The Role of Botulinum Toxin A in the Treatment of Raynaud Phenomenon

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Abstract

Raynaud phenomenon (RP) is a transient digital ischemia that occurs after exposure to cold temperature or emotional distress. It presents with a triphasic course: the initial white phase is followed by cyanotic discoloration and, subsequently, erythema. The attacks may be associated with pain, paresthesia, and complicate with nonhealing ulceration often leading to amputation. To date, there are no clear-cut therapeutic guidelines and many medications are used off-label. Encouraging results were reported with the use of botulinum neurotoxin-A (BoNT-A). However, there is still ongoing debate regarding indications, contraindications, best injection technique, and mechanism of action. The aim of this study was to address these issues by providing an up-to-date and detailed overview of the use of BoNT-A in RP.

A PubMed database search was conducted. The available studies and techniques were evaluated and compared.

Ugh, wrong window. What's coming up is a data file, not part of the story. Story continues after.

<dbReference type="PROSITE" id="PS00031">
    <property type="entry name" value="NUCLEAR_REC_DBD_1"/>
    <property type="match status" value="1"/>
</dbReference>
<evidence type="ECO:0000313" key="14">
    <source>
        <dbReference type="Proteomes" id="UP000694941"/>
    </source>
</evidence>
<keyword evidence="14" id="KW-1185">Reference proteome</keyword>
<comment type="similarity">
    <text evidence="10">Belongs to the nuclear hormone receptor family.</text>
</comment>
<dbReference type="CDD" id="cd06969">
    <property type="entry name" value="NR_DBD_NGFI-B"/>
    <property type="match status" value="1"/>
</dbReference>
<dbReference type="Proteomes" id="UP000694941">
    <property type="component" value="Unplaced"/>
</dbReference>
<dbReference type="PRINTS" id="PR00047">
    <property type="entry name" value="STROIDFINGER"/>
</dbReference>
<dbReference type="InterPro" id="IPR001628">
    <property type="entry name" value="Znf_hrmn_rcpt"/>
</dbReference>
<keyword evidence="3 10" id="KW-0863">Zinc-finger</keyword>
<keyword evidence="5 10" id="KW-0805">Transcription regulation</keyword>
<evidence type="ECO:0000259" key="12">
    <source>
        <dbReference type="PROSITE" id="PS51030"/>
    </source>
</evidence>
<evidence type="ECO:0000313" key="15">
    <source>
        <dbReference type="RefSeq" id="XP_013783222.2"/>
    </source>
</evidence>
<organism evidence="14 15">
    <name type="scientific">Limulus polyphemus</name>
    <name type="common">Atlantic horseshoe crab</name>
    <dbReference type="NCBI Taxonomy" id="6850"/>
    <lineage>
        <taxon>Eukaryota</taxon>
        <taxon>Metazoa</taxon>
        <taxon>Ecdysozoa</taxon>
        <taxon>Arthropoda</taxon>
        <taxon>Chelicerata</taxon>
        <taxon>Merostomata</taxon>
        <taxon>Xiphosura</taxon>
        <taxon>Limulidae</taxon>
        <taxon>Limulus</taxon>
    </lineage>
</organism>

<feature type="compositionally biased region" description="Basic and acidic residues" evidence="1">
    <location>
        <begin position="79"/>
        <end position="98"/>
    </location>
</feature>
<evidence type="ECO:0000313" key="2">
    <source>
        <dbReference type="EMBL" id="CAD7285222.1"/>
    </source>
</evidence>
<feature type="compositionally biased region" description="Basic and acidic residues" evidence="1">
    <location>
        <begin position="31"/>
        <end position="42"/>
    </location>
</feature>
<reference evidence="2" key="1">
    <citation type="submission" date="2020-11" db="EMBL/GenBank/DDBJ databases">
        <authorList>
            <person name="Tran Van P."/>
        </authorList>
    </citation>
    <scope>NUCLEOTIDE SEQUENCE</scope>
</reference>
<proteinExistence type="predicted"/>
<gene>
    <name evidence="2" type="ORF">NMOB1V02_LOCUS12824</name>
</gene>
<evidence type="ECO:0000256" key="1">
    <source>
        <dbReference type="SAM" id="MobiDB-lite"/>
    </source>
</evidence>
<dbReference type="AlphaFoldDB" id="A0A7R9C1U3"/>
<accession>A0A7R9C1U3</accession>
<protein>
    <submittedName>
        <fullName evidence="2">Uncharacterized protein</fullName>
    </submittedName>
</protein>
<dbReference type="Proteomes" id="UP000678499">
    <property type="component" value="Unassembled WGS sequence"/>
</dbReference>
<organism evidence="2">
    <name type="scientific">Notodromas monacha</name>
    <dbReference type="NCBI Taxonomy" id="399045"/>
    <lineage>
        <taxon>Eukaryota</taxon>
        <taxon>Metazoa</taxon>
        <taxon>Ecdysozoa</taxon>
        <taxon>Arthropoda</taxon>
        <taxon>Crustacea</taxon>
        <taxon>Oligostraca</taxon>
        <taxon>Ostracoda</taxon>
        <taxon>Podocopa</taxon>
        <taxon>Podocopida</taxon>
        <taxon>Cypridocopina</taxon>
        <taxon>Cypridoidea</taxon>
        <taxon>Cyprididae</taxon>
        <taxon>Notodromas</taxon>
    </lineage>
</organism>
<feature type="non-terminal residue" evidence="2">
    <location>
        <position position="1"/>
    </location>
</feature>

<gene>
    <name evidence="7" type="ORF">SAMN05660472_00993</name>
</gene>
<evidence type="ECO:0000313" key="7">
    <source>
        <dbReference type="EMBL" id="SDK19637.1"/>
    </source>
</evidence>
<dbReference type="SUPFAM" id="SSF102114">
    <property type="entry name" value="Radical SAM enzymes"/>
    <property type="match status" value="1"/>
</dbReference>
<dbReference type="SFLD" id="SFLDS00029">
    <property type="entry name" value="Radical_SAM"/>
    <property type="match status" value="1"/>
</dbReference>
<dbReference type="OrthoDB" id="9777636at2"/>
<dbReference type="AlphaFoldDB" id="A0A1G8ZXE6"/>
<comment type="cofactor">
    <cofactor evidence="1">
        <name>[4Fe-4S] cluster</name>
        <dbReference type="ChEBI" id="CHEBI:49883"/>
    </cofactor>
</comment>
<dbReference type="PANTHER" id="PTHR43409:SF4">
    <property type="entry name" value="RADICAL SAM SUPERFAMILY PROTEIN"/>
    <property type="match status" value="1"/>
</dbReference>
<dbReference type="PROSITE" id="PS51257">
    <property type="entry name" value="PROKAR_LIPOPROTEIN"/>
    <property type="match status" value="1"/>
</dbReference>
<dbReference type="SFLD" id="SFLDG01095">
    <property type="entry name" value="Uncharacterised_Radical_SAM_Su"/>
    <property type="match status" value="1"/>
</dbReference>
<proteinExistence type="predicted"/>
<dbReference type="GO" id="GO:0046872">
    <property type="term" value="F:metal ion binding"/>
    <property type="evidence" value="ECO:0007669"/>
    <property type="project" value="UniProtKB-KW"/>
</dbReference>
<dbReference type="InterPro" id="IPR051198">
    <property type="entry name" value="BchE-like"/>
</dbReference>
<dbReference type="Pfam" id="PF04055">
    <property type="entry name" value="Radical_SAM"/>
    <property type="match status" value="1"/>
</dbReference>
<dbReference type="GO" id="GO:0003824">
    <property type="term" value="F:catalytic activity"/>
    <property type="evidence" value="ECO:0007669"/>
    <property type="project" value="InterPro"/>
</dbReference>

The search yielded a total of 29 studies. Ten papers, published between 2004 and 2014, were considered relevant. A total of 128 patients underwent BoNT-A injections. Seventy-five percent to 100 % of the patients reported pain reduction after treatment. Healing of ulcers was reported in 75% to 100% of the affected patients. The most common complication was temporary hand weakness, with an average incidence of 14.1%. Injections targeting the neurovascular bundle at or slightly proximal to the A1 pulley were the most commonly performed.

Botulinum neurotoxin-A injection proved to be a valid approach in both primary and secondary RP. The available evidence shows the achievement of both symptomatic and functional improvements in this debilitating condition. However, the patient should be adequately informed about the risk of transient hand weakness.

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